Neuland is about building chains of resource engines, feeding them with basic resources (food and wool) to generate the resources needed to claim special VP buildings. The first player to claim 9 VPs wins the game instantly.
The problem is, resources are not physical and cannot be collected, but only exist while you have a meeple on the building that generates it. Your dudes can stay on a building for one round, but must be used on your next turn, so timing is everything. Also, if you don't have a dude on one of the basic resource buildings (e.g. food) then the chances are, there won't be one free on your next turn, so your engine can't start.
It's a great game, and a real brain-burner. At the start of the game, turns are quick because there are only a few buildings on the board. However, by the end, the board is full, most buildings have been claimed, and you are trying to chain together a complex sequence of moves to get the resources you need.
It was a close game too. We were all within one move of claiming the 9 VPs we needed, but Andy (Baddice) nailed the timing and efficiency brilliantly for the win.
This is an area majority game. You move druid meeples around the board, marking points with stones. If you have the majority (or you equalise majority) in a stone circle, then you can place a numbered dolmen (a block) in that circle. Once a circle is complete, you score the dolmens. The game ends when one player has used all their dolmens or stones, and the most VPs wins.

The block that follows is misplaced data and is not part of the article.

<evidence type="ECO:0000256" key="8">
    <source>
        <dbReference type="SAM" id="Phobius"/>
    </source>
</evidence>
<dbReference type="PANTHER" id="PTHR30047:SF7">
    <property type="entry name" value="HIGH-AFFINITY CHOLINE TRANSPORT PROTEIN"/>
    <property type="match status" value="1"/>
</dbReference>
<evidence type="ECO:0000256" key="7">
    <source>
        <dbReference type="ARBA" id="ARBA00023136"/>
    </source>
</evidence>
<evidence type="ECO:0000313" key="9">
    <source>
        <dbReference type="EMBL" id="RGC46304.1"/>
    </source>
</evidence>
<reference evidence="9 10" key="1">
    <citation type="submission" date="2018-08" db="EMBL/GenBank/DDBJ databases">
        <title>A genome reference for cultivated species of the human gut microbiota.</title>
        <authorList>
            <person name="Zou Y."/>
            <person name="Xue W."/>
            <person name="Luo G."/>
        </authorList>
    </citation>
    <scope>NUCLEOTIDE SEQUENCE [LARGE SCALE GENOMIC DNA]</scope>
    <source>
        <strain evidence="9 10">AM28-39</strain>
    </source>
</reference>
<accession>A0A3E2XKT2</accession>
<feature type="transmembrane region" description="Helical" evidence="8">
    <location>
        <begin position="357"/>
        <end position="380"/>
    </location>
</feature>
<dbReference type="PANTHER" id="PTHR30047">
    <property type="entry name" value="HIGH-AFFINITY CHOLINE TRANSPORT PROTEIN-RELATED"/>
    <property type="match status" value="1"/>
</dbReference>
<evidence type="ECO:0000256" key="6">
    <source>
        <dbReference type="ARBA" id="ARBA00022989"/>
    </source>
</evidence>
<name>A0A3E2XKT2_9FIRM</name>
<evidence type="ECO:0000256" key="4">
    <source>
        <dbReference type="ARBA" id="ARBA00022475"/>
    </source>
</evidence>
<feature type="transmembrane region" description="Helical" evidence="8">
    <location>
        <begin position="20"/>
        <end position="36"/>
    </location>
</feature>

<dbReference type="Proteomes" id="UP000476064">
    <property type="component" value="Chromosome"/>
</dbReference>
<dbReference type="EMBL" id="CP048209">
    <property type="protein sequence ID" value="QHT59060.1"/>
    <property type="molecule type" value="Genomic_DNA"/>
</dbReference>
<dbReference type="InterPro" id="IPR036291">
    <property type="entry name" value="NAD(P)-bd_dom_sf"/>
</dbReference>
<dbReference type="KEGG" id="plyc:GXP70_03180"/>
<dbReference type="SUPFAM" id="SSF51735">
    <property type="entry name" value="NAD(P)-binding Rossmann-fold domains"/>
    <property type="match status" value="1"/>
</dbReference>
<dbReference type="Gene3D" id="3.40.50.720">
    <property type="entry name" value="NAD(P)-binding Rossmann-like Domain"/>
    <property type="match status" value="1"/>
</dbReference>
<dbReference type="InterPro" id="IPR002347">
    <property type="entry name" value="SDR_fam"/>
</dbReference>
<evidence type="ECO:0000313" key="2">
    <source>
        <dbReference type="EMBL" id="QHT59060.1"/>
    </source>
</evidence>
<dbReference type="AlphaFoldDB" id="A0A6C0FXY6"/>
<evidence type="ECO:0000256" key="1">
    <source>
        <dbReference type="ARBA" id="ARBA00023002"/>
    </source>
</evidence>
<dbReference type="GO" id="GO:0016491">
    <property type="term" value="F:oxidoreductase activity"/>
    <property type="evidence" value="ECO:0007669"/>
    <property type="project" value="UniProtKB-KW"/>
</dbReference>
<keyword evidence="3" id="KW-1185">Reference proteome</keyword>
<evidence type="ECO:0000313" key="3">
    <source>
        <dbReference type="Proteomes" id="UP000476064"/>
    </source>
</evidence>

I won't go into detail about the herbs, or the flying, or the mad wrap-around board. All you really need to know is, it's a good thinky game, it plays well with two, but I would imagine it's even harder with three or four players.
You are a group of explorer dudes, looking for treasure at the bottom of the sea. However, you are also a bunch of cheapskates, so the second-hand submarine you've bought for the expedition has a single air tank, and you're all connected via lines to the tank. This means, the more adventurous each of you are, the more air is taken from tank which everyone needs to survive.
On your turn, you first reduce the air by the number of treasure chits you are personally carrying. Then you decide if you are going to keep swimming down, or turn around and head for the submarine. Then you roll two dice and subtract the number of treasure chits you're carrying - so the more treasures you collect, the slower you move, and the more air you need.
And that's the fundamental challenge - how far can you swim, and how much treasure can you collect, while having enough air to get back to the sub?
It's a quick, fun push your luck game, with gorgeous components all packed into a tiny pocket-sized box.